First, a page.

Remember last month, when Facebook announced it was granting access to users' mobile phone numbers and home addresses to third-party developers (upon users granting permission)? Soon after, the company suspended the feature as privacy concerns quickly escalated.
Facebook said it had received useful feedback that they could make people more clearly aware of when they are granting access to contact data. The company said it was temporarily disabling the feature.
Now, in a letter to Congress (pdf), Facebook (via CNET's Declan McCullagh), Facebook is talking about bringing the feature back. In the letter, Marne Levine, VP, Global Public Policy says Facebook is "assessing potential additions to the permissions screen that would appear when an application requests a user's contact information, to determine whether those additions would provide clearer notice to users regarding the information the application is requesting."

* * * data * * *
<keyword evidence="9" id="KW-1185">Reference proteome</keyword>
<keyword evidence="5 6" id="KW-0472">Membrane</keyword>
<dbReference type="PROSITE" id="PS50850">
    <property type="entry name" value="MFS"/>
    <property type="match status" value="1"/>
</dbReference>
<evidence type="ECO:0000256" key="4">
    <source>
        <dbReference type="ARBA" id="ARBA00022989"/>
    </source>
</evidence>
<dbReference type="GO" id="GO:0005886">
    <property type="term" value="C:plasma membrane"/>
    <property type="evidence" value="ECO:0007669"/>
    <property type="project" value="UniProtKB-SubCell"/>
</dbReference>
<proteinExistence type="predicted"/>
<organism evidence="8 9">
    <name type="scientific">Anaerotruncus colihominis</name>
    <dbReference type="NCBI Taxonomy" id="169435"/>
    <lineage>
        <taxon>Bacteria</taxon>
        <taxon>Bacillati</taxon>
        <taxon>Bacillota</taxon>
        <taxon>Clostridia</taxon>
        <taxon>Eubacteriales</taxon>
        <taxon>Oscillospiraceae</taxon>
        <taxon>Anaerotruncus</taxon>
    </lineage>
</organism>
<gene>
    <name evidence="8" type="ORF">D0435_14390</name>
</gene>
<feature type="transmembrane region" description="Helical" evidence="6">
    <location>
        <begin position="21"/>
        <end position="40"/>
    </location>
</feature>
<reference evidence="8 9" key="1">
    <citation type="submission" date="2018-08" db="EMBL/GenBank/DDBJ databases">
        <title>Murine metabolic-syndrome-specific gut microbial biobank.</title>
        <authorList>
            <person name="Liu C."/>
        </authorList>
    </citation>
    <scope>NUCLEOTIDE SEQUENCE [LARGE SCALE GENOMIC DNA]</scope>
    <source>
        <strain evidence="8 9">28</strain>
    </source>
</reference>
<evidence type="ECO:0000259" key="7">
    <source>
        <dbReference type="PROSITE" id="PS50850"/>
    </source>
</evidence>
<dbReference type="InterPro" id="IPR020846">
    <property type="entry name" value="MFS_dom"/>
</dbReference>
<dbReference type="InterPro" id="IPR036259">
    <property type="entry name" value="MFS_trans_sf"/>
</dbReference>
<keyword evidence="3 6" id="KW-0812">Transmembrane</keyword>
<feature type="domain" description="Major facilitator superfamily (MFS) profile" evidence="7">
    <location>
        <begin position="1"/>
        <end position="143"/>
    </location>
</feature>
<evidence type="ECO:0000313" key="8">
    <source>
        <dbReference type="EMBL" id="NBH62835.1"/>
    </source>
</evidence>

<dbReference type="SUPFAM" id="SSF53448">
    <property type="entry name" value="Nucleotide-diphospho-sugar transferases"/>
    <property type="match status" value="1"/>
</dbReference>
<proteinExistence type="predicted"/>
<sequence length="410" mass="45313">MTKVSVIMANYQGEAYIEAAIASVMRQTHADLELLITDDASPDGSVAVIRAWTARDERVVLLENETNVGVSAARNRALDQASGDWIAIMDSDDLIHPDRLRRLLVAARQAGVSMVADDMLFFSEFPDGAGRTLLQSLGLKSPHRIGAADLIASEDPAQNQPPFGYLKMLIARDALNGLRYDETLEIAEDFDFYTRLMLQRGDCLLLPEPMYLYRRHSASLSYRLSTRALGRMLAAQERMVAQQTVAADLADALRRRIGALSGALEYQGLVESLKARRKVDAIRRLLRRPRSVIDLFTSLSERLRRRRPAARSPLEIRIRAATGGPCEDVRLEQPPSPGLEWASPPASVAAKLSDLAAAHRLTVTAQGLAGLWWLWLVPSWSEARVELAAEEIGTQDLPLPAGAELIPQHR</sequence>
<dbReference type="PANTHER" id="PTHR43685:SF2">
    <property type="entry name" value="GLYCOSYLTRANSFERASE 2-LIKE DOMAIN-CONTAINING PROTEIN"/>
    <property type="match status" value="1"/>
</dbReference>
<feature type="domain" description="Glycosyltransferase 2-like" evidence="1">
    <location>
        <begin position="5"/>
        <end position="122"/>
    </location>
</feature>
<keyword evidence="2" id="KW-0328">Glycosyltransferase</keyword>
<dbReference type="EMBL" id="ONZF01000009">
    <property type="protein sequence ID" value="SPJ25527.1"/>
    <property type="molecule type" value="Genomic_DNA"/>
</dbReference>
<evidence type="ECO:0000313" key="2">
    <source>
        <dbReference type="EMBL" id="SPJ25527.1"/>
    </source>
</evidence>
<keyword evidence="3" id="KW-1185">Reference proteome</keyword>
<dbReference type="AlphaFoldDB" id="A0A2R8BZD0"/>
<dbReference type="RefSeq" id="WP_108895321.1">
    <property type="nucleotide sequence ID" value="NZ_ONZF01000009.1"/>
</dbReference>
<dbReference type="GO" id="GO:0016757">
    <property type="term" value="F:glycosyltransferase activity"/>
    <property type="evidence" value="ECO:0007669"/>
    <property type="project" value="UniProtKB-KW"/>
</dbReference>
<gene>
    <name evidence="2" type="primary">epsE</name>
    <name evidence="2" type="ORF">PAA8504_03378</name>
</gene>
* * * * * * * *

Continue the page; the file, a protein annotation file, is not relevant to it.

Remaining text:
"The decision to temporarily suspend the permissions for contact information was sparked by some initial user feedback over the first couple days that the permission was offered," wrote Levine. "A key Facebook priority - indeed, one of our foundational principles - is to ensure users can exercise control over their information, and we are always striving to improve the notices we provide to users. On review of the user feedback we received in the wake of the product launch, we determined that we might be able to increase visibility of these categories of data in the permissions screen, and we decided to suspend the feature pending that review. Facebook is committed to providing clear notices to users because we know how important it is for users to trust that they have control over their information."
Facebook says it has not decided when or in what manner it will re-deploy the permission for mobile numbers and addresses. Based on the letter, however, I'd expect them back before too long.